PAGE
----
"It seems like an eternity since I took my first spin around the dance floor with a gentleman who uses a wheelchair. I have been a ballroom dancer for many years, and have always loved the brilliance of movement, the music, and the partnership. The encounter proved to be creative and exciting, and as much fun as any other dance experience that I’ve ever had. I am not a stranger to disabilities. My daughter, Jenna, was diagnosed with Friedreich’s Ataxia at the age of 11. As a child, Jenna had an enormous amount of energy and curiosity for the world around her. Despite her disability, she continued to do all of the things that she loved, including dance. My experiences dancing with my first partner and the inspiration from my daughter, made me realize that this style of dancing had the extraordinary power to bring the abled-bodied and disabled worlds together. We realized that a curriculum of established steps needed to be created in order for this type of dancing to be used socially. We teamed up with a talented ballroom dance teacher, and over a period of a couple years, the Wheel One™ Wheelchair Ballroom and Latin Dance Curriculum was created. In order to promote and fund the activity in the United States, I co-founded a non-profit organization called American DanceWheels Foundation Inc. (ADF). This marked the concrete beginning for social wheelchair dancing and competitive Wheelchair Latin and Ballroom DanceSport within the United States. Since then, ADF has trained children and adults using power and manual chairs in a variety of different settings, including dance studios, public schools, universities, rehabilitation centers, hospitals, children’s camps, community outreach programs, and more! Our dancers have even had the opportunity to represent the United States of America in the World Paralympic Wheelchair DanceSport Championships. The best part of dancing is that it is wonderful and real for both standing and seated dancers, giving families, lovers, and friends a whole new way to connect and have a great time with one another. In 2007, Jenna passed away of heart complications from her disorder. She remains the heart and soul of American DanceWheels Foundation."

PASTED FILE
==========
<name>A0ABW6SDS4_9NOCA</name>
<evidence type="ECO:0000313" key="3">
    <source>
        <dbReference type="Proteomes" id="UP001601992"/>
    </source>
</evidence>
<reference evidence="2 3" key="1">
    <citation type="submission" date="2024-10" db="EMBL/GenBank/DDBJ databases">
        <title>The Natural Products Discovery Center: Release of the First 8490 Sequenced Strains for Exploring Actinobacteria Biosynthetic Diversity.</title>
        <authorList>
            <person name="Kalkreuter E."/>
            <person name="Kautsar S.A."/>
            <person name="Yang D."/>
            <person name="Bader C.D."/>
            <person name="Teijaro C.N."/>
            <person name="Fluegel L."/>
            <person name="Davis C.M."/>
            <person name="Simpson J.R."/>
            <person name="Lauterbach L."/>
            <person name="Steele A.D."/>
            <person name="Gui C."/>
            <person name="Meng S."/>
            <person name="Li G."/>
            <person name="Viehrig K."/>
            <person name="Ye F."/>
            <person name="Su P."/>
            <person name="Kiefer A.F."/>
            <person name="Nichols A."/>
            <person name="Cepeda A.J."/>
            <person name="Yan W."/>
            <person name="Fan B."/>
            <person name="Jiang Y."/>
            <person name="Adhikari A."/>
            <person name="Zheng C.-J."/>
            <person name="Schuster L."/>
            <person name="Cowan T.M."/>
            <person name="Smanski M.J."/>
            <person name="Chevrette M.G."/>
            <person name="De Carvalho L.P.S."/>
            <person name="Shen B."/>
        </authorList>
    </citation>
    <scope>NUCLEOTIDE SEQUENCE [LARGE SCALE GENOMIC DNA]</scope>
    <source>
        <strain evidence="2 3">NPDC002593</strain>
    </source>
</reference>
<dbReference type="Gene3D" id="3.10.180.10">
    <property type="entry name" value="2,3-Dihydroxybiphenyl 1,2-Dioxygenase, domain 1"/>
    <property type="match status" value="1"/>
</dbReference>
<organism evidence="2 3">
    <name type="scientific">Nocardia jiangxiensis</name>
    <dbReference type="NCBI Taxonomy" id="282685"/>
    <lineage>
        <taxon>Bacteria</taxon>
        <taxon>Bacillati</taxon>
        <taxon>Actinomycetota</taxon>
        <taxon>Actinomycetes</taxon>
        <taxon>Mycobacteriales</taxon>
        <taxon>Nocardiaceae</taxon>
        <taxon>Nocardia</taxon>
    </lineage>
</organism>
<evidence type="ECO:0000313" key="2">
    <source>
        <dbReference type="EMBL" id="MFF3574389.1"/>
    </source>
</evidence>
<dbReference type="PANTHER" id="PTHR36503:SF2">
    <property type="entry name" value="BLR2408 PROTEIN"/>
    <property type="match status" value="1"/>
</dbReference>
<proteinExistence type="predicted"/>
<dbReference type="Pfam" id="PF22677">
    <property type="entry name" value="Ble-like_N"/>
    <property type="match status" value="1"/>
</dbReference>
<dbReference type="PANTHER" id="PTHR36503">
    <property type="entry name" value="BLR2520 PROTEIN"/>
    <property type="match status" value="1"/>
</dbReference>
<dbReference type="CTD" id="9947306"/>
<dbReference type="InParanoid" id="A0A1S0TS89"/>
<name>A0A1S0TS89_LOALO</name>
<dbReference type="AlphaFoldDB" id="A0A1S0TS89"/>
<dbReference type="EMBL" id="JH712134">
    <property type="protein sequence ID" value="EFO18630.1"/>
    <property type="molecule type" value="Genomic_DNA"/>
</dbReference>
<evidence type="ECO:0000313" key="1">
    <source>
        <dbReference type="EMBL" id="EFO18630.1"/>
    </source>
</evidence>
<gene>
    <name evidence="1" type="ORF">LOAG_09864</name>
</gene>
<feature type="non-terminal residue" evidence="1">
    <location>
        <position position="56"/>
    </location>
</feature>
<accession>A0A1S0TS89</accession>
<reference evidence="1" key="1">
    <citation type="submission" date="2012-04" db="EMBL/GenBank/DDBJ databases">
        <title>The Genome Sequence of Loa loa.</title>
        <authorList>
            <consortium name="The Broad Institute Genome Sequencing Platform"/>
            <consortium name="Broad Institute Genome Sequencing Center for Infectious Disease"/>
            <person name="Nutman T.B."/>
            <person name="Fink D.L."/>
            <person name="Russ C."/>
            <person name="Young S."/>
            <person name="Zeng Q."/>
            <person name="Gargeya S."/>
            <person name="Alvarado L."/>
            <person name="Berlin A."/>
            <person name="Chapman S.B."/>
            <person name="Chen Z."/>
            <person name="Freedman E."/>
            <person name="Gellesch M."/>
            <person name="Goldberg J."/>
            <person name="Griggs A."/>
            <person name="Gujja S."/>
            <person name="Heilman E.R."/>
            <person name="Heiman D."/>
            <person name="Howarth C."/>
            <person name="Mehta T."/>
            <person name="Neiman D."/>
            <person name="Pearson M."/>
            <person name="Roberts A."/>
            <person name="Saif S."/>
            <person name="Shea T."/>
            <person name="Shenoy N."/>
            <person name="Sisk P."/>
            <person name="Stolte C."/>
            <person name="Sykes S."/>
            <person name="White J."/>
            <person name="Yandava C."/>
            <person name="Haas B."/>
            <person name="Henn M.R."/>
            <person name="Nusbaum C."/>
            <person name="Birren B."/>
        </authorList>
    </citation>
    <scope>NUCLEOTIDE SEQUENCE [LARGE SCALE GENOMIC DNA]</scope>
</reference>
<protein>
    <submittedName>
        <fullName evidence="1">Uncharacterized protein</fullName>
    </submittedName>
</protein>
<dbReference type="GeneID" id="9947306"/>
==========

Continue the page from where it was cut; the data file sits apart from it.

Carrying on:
Executive Director, American DanceWheels Foundation Inc.